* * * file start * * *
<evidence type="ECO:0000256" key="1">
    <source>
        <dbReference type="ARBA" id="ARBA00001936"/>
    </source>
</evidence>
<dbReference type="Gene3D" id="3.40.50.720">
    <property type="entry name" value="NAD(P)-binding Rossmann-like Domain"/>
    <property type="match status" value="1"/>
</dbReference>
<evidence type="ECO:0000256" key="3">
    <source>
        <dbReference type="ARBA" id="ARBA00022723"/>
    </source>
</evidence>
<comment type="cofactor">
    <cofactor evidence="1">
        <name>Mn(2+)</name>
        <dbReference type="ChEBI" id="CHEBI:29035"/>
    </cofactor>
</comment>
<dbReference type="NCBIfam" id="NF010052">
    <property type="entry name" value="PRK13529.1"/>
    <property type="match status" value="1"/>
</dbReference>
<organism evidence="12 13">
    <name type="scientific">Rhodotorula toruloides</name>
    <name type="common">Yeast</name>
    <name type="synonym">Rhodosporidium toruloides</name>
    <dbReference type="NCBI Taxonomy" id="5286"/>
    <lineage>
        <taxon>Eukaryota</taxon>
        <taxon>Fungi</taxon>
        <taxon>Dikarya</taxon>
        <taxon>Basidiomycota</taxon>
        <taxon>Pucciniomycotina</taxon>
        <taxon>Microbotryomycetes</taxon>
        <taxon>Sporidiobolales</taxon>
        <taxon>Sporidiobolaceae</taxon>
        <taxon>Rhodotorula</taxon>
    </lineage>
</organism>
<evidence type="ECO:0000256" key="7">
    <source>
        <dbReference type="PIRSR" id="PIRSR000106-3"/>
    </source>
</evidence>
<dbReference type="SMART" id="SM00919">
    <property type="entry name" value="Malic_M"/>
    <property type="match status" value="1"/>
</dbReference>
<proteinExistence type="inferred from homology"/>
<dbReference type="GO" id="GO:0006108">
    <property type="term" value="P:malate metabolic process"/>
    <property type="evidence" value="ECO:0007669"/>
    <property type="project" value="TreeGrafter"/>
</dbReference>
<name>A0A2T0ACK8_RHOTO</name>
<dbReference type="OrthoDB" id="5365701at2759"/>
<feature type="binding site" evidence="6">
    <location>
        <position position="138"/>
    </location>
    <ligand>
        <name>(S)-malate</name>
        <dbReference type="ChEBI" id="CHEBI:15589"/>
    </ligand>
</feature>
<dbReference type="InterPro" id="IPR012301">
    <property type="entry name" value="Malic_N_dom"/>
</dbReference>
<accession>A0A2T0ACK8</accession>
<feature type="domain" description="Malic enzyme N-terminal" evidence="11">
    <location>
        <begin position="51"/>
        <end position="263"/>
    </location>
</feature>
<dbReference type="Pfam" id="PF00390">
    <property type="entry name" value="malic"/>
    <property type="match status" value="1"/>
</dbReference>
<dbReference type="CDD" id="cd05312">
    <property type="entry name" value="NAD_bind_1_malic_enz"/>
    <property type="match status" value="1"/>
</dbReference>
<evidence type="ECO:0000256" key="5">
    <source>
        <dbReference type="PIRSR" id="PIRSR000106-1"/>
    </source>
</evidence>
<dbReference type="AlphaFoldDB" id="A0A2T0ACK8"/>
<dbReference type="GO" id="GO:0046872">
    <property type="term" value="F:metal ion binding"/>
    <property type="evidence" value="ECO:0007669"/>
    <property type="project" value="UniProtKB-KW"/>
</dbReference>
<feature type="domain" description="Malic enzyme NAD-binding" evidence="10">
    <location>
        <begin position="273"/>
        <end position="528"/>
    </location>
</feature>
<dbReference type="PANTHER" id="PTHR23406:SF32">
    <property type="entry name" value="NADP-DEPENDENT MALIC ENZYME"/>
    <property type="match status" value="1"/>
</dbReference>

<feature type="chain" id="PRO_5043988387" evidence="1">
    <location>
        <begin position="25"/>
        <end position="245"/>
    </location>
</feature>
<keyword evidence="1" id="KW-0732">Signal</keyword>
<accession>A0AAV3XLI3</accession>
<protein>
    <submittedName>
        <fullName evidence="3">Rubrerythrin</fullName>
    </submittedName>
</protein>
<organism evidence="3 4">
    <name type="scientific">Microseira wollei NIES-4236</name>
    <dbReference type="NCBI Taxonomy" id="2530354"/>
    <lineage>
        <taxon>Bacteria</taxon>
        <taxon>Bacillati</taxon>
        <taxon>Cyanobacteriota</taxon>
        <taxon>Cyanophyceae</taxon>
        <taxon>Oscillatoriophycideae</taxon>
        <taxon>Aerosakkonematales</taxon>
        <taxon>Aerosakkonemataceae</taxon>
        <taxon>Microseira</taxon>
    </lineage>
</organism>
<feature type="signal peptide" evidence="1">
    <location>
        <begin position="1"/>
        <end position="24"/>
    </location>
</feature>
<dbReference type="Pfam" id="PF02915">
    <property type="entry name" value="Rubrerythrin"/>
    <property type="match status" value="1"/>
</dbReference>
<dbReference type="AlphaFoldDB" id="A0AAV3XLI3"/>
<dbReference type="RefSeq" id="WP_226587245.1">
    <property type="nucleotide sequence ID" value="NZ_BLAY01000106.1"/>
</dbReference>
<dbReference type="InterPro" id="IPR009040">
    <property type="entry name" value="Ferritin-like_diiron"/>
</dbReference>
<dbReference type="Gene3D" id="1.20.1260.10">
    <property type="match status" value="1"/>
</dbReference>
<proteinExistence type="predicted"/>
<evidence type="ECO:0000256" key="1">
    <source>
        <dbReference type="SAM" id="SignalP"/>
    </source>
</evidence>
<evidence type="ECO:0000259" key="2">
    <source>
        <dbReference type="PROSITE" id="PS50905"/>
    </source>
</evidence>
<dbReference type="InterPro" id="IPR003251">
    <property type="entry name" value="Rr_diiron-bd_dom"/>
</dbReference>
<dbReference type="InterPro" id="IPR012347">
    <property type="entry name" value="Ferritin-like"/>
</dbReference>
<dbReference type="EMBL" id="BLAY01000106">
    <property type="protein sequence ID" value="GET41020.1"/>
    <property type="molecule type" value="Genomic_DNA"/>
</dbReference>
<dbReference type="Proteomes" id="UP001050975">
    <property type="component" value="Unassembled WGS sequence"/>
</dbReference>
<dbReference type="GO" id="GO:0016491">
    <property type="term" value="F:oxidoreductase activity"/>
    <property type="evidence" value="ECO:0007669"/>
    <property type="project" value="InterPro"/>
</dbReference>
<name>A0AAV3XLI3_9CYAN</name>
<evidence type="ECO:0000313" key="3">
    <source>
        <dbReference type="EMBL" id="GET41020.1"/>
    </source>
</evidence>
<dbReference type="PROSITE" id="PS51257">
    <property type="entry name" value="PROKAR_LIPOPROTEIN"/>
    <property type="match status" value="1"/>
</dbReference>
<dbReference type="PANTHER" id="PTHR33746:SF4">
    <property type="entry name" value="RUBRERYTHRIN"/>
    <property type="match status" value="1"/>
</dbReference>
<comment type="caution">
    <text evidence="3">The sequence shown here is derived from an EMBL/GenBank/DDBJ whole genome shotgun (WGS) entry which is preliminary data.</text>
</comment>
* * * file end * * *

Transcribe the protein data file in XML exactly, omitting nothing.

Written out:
<evidence type="ECO:0000256" key="1">
    <source>
        <dbReference type="ARBA" id="ARBA00001936"/>
    </source>
</evidence>
<dbReference type="Gene3D" id="3.40.50.720">
    <property type="entry name" value="NAD(P)-binding Rossmann-like Domain"/>
    <property type="match status" value="1"/>
</dbReference>
<evidence type="ECO:0000256" key="3">
    <source>
        <dbReference type="ARBA" id="ARBA00022723"/>
    </source>
</evidence>
<comment type="cofactor">
    <cofactor evidence="1">
        <name>Mn(2+)</name>
        <dbReference type="ChEBI" id="CHEBI:29035"/>
    </cofactor>
</comment>
<dbReference type="NCBIfam" id="NF010052">
    <property type="entry name" value="PRK13529.1"/>
    <property type="match status" value="1"/>
</dbReference>
<organism evidence="12 13">
    <name type="scientific">Rhodotorula toruloides</name>
    <name type="common">Yeast</name>
    <name type="synonym">Rhodosporidium toruloides</name>
    <dbReference type="NCBI Taxonomy" id="5286"/>
    <lineage>
        <taxon>Eukaryota</taxon>
        <taxon>Fungi</taxon>
        <taxon>Dikarya</taxon>
        <taxon>Basidiomycota</taxon>
        <taxon>Pucciniomycotina</taxon>
        <taxon>Microbotryomycetes</taxon>
        <taxon>Sporidiobolales</taxon>
        <taxon>Sporidiobolaceae</taxon>
        <taxon>Rhodotorula</taxon>
    </lineage>
</organism>
<evidence type="ECO:0000256" key="7">
    <source>
        <dbReference type="PIRSR" id="PIRSR000106-3"/>
    </source>
</evidence>
<dbReference type="SMART" id="SM00919">
    <property type="entry name" value="Malic_M"/>
    <property type="match status" value="1"/>
</dbReference>
<proteinExistence type="inferred from homology"/>
<dbReference type="GO" id="GO:0006108">
    <property type="term" value="P:malate metabolic process"/>
    <property type="evidence" value="ECO:0007669"/>
    <property type="project" value="TreeGrafter"/>
</dbReference>
<name>A0A2T0ACK8_RHOTO</name>
<dbReference type="OrthoDB" id="5365701at2759"/>
<feature type="binding site" evidence="6">
    <location>
        <position position="138"/>
    </location>
    <ligand>
        <name>(S)-malate</name>
        <dbReference type="ChEBI" id="CHEBI:15589"/>
    </ligand>
</feature>
<dbReference type="InterPro" id="IPR012301">
    <property type="entry name" value="Malic_N_dom"/>
</dbReference>
<accession>A0A2T0ACK8</accession>
<feature type="domain" description="Malic enzyme N-terminal" evidence="11">
    <location>
        <begin position="51"/>
        <end position="263"/>
    </location>
</feature>
<dbReference type="Pfam" id="PF00390">
    <property type="entry name" value="malic"/>
    <property type="match status" value="1"/>
</dbReference>
<dbReference type="CDD" id="cd05312">
    <property type="entry name" value="NAD_bind_1_malic_enz"/>
    <property type="match status" value="1"/>
</dbReference>
<evidence type="ECO:0000256" key="5">
    <source>
        <dbReference type="PIRSR" id="PIRSR000106-1"/>
    </source>
</evidence>
<dbReference type="AlphaFoldDB" id="A0A2T0ACK8"/>
<dbReference type="GO" id="GO:0046872">
    <property type="term" value="F:metal ion binding"/>
    <property type="evidence" value="ECO:0007669"/>
    <property type="project" value="UniProtKB-KW"/>
</dbReference>
<feature type="domain" description="Malic enzyme NAD-binding" evidence="10">
    <location>
        <begin position="273"/>
        <end position="528"/>
    </location>
</feature>
<dbReference type="PANTHER" id="PTHR23406:SF32">
    <property type="entry name" value="NADP-DEPENDENT MALIC ENZYME"/>
    <property type="match status" value="1"/>
</dbReference>

<feature type="chain" id="PRO_5043988387" evidence="1">
    <location>
        <begin position="25"/>
        <end position="245"/>
    </location>
</feature>
<keyword evidence="1" id="KW-0732">Signal</keyword>
<accession>A0AAV3XLI3</accession>
<protein>
    <submittedName>
        <fullName evidence="3">Rubrerythrin</fullName>
    </submittedName>
</protein>
<organism evidence="3 4">
    <name type="scientific">Microseira wollei NIES-4236</name>
    <dbReference type="NCBI Taxonomy" id="2530354"/>
    <lineage>
        <taxon>Bacteria</taxon>
        <taxon>Bacillati</taxon>
        <taxon>Cyanobacteriota</taxon>
        <taxon>Cyanophyceae</taxon>
        <taxon>Oscillatoriophycideae</taxon>
        <taxon>Aerosakkonematales</taxon>
        <taxon>Aerosakkonemataceae</taxon>
        <taxon>Microseira</taxon>
    </lineage>
</organism>
<feature type="signal peptide" evidence="1">
    <location>
        <begin position="1"/>
        <end position="24"/>
    </location>
</feature>
<dbReference type="Pfam" id="PF02915">
    <property type="entry name" value="Rubrerythrin"/>
    <property type="match status" value="1"/>
</dbReference>
<dbReference type="AlphaFoldDB" id="A0AAV3XLI3"/>
<dbReference type="RefSeq" id="WP_226587245.1">
    <property type="nucleotide sequence ID" value="NZ_BLAY01000106.1"/>
</dbReference>
<dbReference type="InterPro" id="IPR009040">
    <property type="entry name" value="Ferritin-like_diiron"/>
</dbReference>
<dbReference type="Gene3D" id="1.20.1260.10">
    <property type="match status" value="1"/>
</dbReference>
<proteinExistence type="predicted"/>
<evidence type="ECO:0000256" key="1">
    <source>
        <dbReference type="SAM" id="SignalP"/>
    </source>
</evidence>
<evidence type="ECO:0000259" key="2">
    <source>
        <dbReference type="PROSITE" id="PS50905"/>
    </source>
</evidence>
<dbReference type="InterPro" id="IPR003251">
    <property type="entry name" value="Rr_diiron-bd_dom"/>
</dbReference>
<dbReference type="InterPro" id="IPR012347">
    <property type="entry name" value="Ferritin-like"/>
</dbReference>
<dbReference type="EMBL" id="BLAY01000106">
    <property type="protein sequence ID" value="GET41020.1"/>
    <property type="molecule type" value="Genomic_DNA"/>
</dbReference>
<dbReference type="Proteomes" id="UP001050975">
    <property type="component" value="Unassembled WGS sequence"/>
</dbReference>
<dbReference type="GO" id="GO:0016491">
    <property type="term" value="F:oxidoreductase activity"/>
    <property type="evidence" value="ECO:0007669"/>
    <property type="project" value="InterPro"/>
</dbReference>
<name>A0AAV3XLI3_9CYAN</name>
<evidence type="ECO:0000313" key="3">
    <source>
        <dbReference type="EMBL" id="GET41020.1"/>
    </source>
</evidence>
<dbReference type="PROSITE" id="PS51257">
    <property type="entry name" value="PROKAR_LIPOPROTEIN"/>
    <property type="match status" value="1"/>
</dbReference>
<dbReference type="PANTHER" id="PTHR33746:SF4">
    <property type="entry name" value="RUBRERYTHRIN"/>
    <property type="match status" value="1"/>
</dbReference>
<comment type="caution">
    <text evidence="3">The sequence shown here is derived from an EMBL/GenBank/DDBJ whole genome shotgun (WGS) entry which is preliminary data.</text>
</comment>